It may be noted that at very large dis­tances, the Lon­don force takes the Casimir-Polder form 1$\raisebox{.5pt}{$/$}$$d^7$ rather than 1/$d^6$. Charged par­ti­cles do not re­ally in­ter­act di­rectly as a Coulomb po­ten­tial as­sumes, but through pho­tons that move at the speed of light. At large sep­a­ra­tions, the time lag makes a dif­fer­ence, [26]. The sep­a­ra­tion at which this hap­pens can be ball­parked through di­men­sional ar­gu­ments. The fre­quency of a typ­i­cal pho­ton cor­re­spond­ing to tran­si­tions be­tween en­ergy states is given by $\hbar\omega$ $\vphantom0\raisebox{1.5pt}{$=$}$ $E$ with $E$ the en­ergy dif­fer­ence be­tween the states. The fre­quency for light to bounce back and for­wards be­tween the mol­e­cules is given by $c$$\raisebox{.5pt}{$/$}$$d$, with $c$ the speed of light. It fol­lows that the fre­quency for light to bounce back and for­ward is no longer large com­pared to $\omega$ when $Ed$$\raisebox{.5pt}{$/$}$${\hbar}c$ be­comes or­der one. For hy­dro­gen, $E$ is about 10 eV and ${\hbar}c$ is about 200 eV nm. That makes the typ­i­cal sep­a­ra­tion at which the 1$\raisebox{.5pt}{$/$}$$d^6$ re­la­tion breaks down about 20 nm, or 200 Å.

Mol­e­c­u­lar solids may be held to­gether by other Van der Waals forces be­sides Lon­don forces. Many mol­e­cules have an charge dis­tri­b­u­tion that is in­her­ently asym­met­ri­cal. If one side is more neg­a­tive and the other more pos­i­tive, the mol­e­cule is said to have a “di­pole strength.” The mol­e­cules can arrange them­selves so that the neg­a­tive sides of the mol­e­cules are close to the pos­i­tive sides of neigh­bor­ing mol­e­cules and vice versa, pro­duc­ing at­trac­tion. (Even if there is no net di­pole strength, there will be some elec­tro­sta­tic in­ter­ac­tion if the mol­e­cules are very close and are not spher­i­cally sym­met­ric like no­ble gas atoms are.)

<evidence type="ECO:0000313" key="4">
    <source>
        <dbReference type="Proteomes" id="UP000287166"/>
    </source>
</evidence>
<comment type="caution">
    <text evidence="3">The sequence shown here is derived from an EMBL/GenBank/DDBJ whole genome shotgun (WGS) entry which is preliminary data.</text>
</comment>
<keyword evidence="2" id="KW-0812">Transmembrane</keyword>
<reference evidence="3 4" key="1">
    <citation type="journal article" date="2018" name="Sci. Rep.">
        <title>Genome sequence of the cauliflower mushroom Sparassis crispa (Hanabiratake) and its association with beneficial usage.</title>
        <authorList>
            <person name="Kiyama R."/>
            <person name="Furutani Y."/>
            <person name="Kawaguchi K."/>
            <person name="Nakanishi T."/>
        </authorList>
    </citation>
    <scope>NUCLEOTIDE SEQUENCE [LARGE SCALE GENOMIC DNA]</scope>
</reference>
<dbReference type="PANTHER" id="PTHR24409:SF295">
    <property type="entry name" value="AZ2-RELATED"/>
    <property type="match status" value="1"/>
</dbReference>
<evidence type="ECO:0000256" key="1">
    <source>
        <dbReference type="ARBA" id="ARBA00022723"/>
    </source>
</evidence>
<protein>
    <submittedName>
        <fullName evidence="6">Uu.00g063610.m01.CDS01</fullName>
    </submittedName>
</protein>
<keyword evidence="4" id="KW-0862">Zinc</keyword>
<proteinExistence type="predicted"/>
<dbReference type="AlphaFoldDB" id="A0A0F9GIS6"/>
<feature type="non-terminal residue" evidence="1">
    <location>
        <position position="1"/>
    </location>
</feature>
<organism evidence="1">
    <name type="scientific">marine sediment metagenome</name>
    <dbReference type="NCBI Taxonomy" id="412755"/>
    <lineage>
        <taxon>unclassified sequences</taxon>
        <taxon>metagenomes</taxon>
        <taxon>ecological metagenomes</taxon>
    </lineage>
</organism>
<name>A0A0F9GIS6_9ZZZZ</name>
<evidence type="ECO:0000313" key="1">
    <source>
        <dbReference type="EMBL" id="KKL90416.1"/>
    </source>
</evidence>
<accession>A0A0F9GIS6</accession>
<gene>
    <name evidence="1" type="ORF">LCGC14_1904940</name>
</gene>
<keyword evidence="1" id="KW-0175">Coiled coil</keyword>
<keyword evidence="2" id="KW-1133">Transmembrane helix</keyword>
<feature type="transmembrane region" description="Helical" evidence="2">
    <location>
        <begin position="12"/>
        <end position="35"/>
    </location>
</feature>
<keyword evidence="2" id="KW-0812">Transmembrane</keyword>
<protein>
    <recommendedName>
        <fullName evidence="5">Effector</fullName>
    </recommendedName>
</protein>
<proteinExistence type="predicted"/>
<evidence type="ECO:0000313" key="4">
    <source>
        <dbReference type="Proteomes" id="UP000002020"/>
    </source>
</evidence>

Chemguide [[1]] notes: “Sur­pris­ingly di­pole-di­pole at­trac­tions are fairly mi­nor com­pared with dis­per­sion [Lon­don] forces, and their ef­fect can only re­ally be seen if you com­pare two mol­e­cules with the same num­ber of elec­trons and the same size.” One rea­son is that ther­mal mo­tion tends to kill off the di­pole at­trac­tions by mess­ing up the align­ment be­tween mol­e­cules. But note that the di­pole forces act on top of the Lon­don ones, so every­thing else be­ing the same, the mol­e­cules with a di­pole strength will be bound to­gether more strongly.

When more than one mol­e­c­u­lar species is around, species with in­her­ent dipoles can in­duce dipoles in other mol­e­cules that nor­mally do not have them.

An­other way mol­e­cules can be kept to­gether in a solid is by what are called “hy­dro­gen bonds.” In a sense, they too are di­pole-di­pole forces. In this case, the mol­e­c­u­lar di­pole is cre­ated when the elec­trons are pulled away from hy­dro­gen atoms. This leaves a par­tially un­cov­ered nu­cleus, since an hy­dro­gen atom does not have any other elec­trons to shield it. Since it al­lows neigh­bor­ing mol­e­cules to get very close to a nu­cleus, hy­dro­gen bonds can be strong. They re­main a lot weaker than a typ­i­cal chem­i­cal bond, though.


Key Points
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Even neu­tral mol­e­cules that do not want to cre­ate other bonds can be glued to­gether by var­i­ous “Van der Waals forces.”

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These forces are weak, though hy­dro­gen bonds are much less so.

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The Lon­don type Van Der Waals forces af­fects all mol­e­cules, even no­ble gas atoms.

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Lon­don forces can be mod­eled us­ing the Lennard-Jones po­ten­tial.

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Lon­don forces are one of these weird quan­tum ef­fects. Mol­e­cules with in­her­ent di­pole strength fea­ture a more clas­si­cally un­der­stand­able ver­sion of such forces.